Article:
On our annual bud trip, my boys and I drove up into Canada to visit Niagara Falls from the Canadian side, plus a day trip to Toronto. In our usual pre-trip conversations about where we’d like to go, I offered to take them to New York City, or San Fransisco, thinking I would expose them to some serious culture and a taste of big city life. They, to my surprise, wanted to see Niagara Falls instead! At the time I thought, “Great, this will save me a bundle,” which didn’t prove to be exactly true, but close.


I’d seen Niagara Falls once before from the U.S. side, when I was 10. I remember the roar of the water and being impressed by the size of the thing, but not much more. Since then, more than one person remarked that the Falls were more spectacular from the Canadian side. So we three decided to spend all our time on the Canadian side to see what all the fuss was about.

Upon arriving in the Niagara area, the first impression is the obvious expectation that no tourist dollar brought in will ever leave the area. Everything is maximized for tourist pleasures from elevated restaurant prices to entertainment of every kind one can imagine. I couldn’t help but wonder if people came here to see the Falls, or partake of the pleasures of the wax museum, the arcades, movie houses, night clubs, stage shows, major-name concerts, casinos, and on and on. I guess after 30 minutes staring at falling water, most tourists need something else to do. Fortunately, we were intent on absorbing the Falls and avoided all those other money traps.

The two tourist events that got our converted American dollars were the Maid of the Mist boat ride that takes the passengers, rain parkas and all, close alongside the American Falls then even closer to the Canadian Falls, and the Behind the Falls attraction. Fairly recent rock falls make the American Falls less than pristine but still majestic. The Canadian Falls are bigger and more impressive, but a good portion of them are constantly covered by a mist cloud created by the falling water. Still, impressive examples of Mother Nature’s forces at work.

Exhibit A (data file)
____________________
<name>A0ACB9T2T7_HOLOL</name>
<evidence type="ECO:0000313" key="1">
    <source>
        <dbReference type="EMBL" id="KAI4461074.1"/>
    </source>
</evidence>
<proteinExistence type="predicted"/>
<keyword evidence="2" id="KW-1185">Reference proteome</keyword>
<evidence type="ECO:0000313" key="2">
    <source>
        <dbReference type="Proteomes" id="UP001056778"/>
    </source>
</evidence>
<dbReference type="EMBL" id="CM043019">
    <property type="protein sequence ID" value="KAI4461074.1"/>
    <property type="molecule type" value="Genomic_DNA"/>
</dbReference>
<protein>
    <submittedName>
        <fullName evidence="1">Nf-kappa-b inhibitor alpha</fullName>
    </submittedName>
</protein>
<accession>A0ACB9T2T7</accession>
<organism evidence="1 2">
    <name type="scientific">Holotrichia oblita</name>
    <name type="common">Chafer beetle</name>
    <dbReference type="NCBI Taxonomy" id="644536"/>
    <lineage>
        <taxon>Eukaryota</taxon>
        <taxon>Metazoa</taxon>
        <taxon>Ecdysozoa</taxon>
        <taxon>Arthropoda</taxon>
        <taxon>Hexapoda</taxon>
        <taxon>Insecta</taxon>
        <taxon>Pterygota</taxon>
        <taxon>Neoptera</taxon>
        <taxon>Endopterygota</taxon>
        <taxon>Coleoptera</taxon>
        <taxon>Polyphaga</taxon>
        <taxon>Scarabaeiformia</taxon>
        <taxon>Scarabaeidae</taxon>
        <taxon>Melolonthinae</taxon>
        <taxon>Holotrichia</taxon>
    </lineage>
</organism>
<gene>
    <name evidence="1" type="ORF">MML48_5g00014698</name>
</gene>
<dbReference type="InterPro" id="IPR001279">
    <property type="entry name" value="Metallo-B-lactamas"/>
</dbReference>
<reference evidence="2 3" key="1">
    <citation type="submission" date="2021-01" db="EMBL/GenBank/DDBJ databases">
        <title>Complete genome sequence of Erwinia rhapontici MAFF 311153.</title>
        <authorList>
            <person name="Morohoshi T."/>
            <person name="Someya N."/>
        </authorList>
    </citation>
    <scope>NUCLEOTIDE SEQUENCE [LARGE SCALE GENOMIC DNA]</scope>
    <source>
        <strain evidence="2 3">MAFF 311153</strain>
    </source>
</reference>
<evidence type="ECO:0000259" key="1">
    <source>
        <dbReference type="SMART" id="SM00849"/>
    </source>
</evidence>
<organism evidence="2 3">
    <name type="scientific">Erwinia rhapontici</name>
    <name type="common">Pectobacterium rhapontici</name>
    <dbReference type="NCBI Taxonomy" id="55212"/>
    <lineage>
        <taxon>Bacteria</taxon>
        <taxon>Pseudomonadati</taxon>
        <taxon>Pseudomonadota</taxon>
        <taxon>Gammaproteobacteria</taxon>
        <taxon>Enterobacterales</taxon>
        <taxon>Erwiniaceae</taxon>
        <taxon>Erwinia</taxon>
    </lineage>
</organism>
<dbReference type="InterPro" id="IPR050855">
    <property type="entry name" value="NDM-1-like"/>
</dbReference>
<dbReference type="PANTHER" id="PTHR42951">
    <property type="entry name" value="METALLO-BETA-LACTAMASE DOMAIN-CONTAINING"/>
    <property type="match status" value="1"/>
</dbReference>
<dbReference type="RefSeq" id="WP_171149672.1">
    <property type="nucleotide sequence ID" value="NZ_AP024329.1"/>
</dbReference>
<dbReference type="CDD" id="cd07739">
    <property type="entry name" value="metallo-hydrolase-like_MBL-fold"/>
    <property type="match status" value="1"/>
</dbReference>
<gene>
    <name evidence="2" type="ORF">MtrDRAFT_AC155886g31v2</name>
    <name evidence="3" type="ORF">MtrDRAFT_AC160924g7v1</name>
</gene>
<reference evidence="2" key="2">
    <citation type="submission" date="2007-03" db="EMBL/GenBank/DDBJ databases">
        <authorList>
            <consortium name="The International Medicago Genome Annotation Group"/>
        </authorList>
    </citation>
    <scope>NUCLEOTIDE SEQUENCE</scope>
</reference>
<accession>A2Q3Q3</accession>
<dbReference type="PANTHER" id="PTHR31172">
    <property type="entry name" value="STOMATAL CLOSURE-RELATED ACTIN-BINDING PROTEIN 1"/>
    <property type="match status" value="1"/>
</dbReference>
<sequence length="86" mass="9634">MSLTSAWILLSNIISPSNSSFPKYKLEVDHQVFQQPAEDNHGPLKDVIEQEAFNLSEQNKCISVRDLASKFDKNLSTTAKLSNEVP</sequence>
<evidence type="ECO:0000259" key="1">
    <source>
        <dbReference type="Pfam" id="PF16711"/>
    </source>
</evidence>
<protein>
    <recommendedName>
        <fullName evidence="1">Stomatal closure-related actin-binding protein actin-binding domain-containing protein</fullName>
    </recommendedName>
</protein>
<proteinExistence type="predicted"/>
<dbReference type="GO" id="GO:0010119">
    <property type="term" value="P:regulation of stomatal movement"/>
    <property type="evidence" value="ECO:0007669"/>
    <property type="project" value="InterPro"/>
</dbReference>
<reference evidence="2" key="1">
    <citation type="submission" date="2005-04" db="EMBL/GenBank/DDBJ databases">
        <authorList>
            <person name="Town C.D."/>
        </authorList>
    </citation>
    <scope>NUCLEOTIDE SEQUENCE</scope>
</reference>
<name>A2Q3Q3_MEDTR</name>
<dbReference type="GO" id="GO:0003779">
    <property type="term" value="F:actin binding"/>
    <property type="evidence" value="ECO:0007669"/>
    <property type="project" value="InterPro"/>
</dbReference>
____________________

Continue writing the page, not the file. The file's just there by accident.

On the Behind the Falls attraction, one descends by elevator down to a viewing platform so close to the edge of the Canadian Falls you’d think you could reach out and touch them. Additionally, you can walk behind the falls and see the power and surge through a couple of excavated viewing tunnels. Don’t really see anything but a misty white wall of water, but you can feel and hear the power of the falls.

erosion.jpgThe most intriguing new-to-me fact came from this wall poster in the Behind the Falls tunnel. At some point in the early 1700s, surveyors begin charting the shape of the Canadian Falls and since then subsequent engineers keep the monitoring efforts revealing the alarming rate the fall was receding. Through engineered control of upstream currents over the last 80+ years, they’ve been able to slow the erosion to a level that ensures the Falls will be there for future generations to enjoy.

Even though it either rained or stayed overcast the whole visit, the Falls were impressive enough to overcome the weather. My photographs came out okay, but clear, sunny skies would have yielded some amazing blues and greens in the water. Tourist traps aside, visiting the Falls from the Canadian side was well worth it.

American Falls, viewing walkways on the east side.


American Falls, Maid of the Mist boat


Canadian Falls, Maid of the Mist boat, and one serendipitous bird shot!


Behind the Falls attraction, Canadian Falls